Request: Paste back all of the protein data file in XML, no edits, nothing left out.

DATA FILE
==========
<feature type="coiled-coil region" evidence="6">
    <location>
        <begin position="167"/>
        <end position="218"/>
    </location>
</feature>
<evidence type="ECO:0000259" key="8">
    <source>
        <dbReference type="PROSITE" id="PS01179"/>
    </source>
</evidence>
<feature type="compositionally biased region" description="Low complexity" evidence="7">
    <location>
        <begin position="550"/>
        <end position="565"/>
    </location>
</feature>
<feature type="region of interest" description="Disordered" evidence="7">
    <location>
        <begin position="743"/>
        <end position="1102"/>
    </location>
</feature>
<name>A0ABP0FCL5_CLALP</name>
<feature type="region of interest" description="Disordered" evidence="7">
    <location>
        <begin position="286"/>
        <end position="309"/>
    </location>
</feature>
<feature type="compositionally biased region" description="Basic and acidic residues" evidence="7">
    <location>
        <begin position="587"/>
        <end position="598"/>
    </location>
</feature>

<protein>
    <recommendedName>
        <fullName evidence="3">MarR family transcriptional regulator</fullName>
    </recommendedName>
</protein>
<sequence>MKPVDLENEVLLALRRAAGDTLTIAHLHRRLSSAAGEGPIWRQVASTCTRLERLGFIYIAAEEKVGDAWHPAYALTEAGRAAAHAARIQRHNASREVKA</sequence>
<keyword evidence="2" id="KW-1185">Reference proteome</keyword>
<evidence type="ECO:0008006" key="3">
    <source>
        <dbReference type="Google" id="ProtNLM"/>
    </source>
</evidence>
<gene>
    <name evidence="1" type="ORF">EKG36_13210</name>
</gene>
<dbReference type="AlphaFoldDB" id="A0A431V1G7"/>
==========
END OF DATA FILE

<feature type="coiled-coil region" evidence="6">
    <location>
        <begin position="167"/>
        <end position="218"/>
    </location>
</feature>
<evidence type="ECO:0000259" key="8">
    <source>
        <dbReference type="PROSITE" id="PS01179"/>
    </source>
</evidence>
<feature type="compositionally biased region" description="Low complexity" evidence="7">
    <location>
        <begin position="550"/>
        <end position="565"/>
    </location>
</feature>
<feature type="region of interest" description="Disordered" evidence="7">
    <location>
        <begin position="743"/>
        <end position="1102"/>
    </location>
</feature>
<name>A0ABP0FCL5_CLALP</name>
<feature type="region of interest" description="Disordered" evidence="7">
    <location>
        <begin position="286"/>
        <end position="309"/>
    </location>
</feature>
<feature type="compositionally biased region" description="Basic and acidic residues" evidence="7">
    <location>
        <begin position="587"/>
        <end position="598"/>
    </location>
</feature>

<protein>
    <recommendedName>
        <fullName evidence="3">MarR family transcriptional regulator</fullName>
    </recommendedName>
</protein>
<sequence>MKPVDLENEVLLALRRAAGDTLTIAHLHRRLSSAAGEGPIWRQVASTCTRLERLGFIYIAAEEKVGDAWHPAYALTEAGRAAAHAARIQRHNASREVKA</sequence>
<keyword evidence="2" id="KW-1185">Reference proteome</keyword>
<evidence type="ECO:0008006" key="3">
    <source>
        <dbReference type="Google" id="ProtNLM"/>
    </source>
</evidence>
<gene>
    <name evidence="1" type="ORF">EKG36_13210</name>
</gene>
<dbReference type="AlphaFoldDB" id="A0A431V1G7"/>